by Lee Kyung-soon, Reporter / email@example.com
Recently, small-scale manufacturers regained their capacity use rates to a level comparable to early last year while increasing their output. SMBA's own survey indicated that the hiring crunch has eased somewhat, too. Currently, however, smaller firms are making intensive efforts to overcome the domestic consumption slump; they are also preparing measures to deal with the expected drop in brisk demand from China.
The number of new businesses created declined in 2003 from the previous year while bankruptcies have also been on the rise. Interest rates for small business loans have increased slightly because of an across-the-board rise in market rates. Although the aggregate amount of loans taken out has decreased temporarily as the government tightened its monetary policy at the end of last year, overall lending conditions have been improving. Since last year, it is reported, the amount of foreign investment made by small businesses has surpassed that by larger counterparts.
Considering all the indicators, the domestic economy is expected to get better than last year, due to more favorable conditions in export markets and gradual recovery in domestic consumption. As the overall economy improves, small businesses will benefit as well starting in the latter half of this year.
The Small Business Administration has implemented all the policy measures the newly elected President initiated for the last one year, including "Long-term Small Business Nurturing Strategy" and "Special Measures for Technology Ventures." In particular, the SMBA revised regulations on mergers and acquisitions in a way that would encourage them. The move promoted the growth of technology industries despite severe recession following the 'bubble burst. In terms of market capitalization, 12 tech ventures are ranked within the top-100 companies in Korea while the tech industries exported $6.5 billion, or a 24.6 percent growth from the previous year.
Policy Focus Shifted onto Innovative Small Firms
Last year, SMBA set up a long-term development plan and roadmap for small business support. Based on the blueprint, the dministration is proud of an impressive array of achievements, including restructuring through tech venture mergers and acquisitions, and infrastructure for manpower support. For this year, the administration aims for job creation for youngsters, improvement in innovation support system, and elimination of manpower supply bottlenecks.
The SMBA is seeking to enhance the symbiotic relationship between large and small firms, and develop regional markets through support to local entrepreneurs and merchants.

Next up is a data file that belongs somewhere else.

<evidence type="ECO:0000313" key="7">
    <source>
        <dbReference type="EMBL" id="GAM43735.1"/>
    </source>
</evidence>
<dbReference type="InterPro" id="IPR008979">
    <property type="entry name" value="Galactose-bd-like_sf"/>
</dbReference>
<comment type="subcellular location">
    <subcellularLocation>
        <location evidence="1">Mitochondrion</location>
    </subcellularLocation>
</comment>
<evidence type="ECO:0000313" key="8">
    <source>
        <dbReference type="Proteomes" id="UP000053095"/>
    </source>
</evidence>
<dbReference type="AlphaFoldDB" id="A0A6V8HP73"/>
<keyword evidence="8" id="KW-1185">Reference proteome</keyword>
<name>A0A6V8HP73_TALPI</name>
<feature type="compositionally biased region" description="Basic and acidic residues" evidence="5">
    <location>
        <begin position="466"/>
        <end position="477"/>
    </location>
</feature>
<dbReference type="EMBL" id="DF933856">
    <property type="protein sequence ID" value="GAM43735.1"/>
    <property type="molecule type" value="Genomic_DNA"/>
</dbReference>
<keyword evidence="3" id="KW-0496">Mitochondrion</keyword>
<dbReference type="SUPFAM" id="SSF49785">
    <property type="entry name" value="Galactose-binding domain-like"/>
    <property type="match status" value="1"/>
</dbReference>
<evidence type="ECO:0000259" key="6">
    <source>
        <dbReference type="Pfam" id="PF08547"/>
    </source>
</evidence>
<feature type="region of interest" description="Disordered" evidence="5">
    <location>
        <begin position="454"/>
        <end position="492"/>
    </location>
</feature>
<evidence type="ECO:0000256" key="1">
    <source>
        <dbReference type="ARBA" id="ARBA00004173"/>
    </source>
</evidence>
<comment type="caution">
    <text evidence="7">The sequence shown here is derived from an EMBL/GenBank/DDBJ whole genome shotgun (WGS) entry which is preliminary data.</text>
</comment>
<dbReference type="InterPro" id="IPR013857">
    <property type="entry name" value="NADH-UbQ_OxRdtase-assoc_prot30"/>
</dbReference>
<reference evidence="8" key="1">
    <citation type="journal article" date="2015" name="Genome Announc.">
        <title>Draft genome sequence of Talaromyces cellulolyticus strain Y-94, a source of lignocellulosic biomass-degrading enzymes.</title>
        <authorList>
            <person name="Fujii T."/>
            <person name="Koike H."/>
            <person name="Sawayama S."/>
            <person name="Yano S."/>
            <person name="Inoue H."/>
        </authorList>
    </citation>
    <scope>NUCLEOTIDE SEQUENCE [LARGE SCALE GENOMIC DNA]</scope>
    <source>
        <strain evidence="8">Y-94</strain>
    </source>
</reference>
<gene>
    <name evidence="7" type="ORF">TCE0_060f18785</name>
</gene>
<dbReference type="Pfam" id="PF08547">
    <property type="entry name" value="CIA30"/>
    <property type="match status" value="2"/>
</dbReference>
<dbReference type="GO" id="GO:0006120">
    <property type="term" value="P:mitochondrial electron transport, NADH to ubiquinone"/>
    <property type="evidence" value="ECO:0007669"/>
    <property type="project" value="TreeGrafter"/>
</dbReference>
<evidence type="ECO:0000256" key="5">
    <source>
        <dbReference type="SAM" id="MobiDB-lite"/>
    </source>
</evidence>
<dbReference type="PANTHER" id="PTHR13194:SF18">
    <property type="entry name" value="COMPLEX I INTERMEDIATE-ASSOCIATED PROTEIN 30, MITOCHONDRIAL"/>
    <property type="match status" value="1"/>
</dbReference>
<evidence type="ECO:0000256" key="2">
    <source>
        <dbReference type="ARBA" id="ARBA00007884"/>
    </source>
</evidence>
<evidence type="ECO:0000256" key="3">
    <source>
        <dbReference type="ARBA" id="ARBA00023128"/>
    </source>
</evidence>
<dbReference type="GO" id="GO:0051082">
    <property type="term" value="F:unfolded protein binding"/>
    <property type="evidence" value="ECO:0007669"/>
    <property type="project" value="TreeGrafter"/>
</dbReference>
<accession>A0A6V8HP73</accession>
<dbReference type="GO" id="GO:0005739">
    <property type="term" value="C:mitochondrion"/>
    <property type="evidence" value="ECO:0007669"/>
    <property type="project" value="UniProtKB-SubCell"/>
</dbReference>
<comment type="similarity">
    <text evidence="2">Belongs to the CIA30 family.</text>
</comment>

As part of an effort to alleviate the problems of youth unemployment, the administration set forth a 10-point plan including revision of related rules and regulations, improvements in business creation infrastructure, and support for new industries. For this, it has provided \320 billion (approximately $280 million) for venture seeding money, streamlining of lending procedures, and expansion of credit loans.
However, it has faced difficulties because of the general economic recession and resulting sluggishness in investment. It is true that the current system of support is inadequate in dealing with rising demand from those wanting to start business.
To address the problem, the Small Business Administration raised its financial aid amount for policy loans, credit guarantees, and other channels. For example, it set aside \2.4 trillion ($2.1billion) for policy loans and \40.7 trillion ($35.4 billion) for credit guarantees. It also opted for an international standard of rating companies, instead of their erstwhile point-rating system.
The administration plans to adopt a negative system and optional repayment scheme for small business loans.
"Concentration on boosting innovation capacity of small, medium enterprises"
Q: What are your plans for improving the competitiveness of technology ventures
A: We are initiating a plan to overhaul rules and regulations regarding mergers and acquisitions among small startups. By doing so, we want to make technology industries the engine of growth. One such plan is organizing an M&A fund of 30 billion in partnership with foreign investors. The other is setting up an M&A transaction information network through which companies obtain information and thus can buy and sell businesses more easily. We are also trying to arrange a "global star fund" of $100 million while talking to pension fund managers for their investment in tech business.
Q: How are you going to support small firms suffering from cash shortages
A: We are increasing policy loans for these firms while insisting that they start improving their credit ratings. I expect these firms will be able to breathe easier as they receive a one percentage point discount for investment in plants and equipment, and they benefit from streamlined procedures for loan applications. This year, we plan to expand the technology evaluation guarantee for promising ventures.
Q: What do you think of the challenge of diversifying export markets and increasing export items
A: Diversifying export markets is a task this nation has to confront head-on. Already, trade associations are sending task forces to emerging markets such as the Americas and Africa while participating in overseas trade shows. This is not a job that can be done overnight.
I believe we need policy support such as establishment of an export agency and transfer of know-how. We plan to select 3-5 companies with overseas sales of more than $2 million for each industry and nurture them as leading exporters in terms of design, brand development, and marketing.
Supporting companies to get internationally recognized certifications and resolving non-tariff barriers are good examples of these sorts. I am optimistic that these problems will be addressed soon as we work closely with companies in overseas marketing and market research.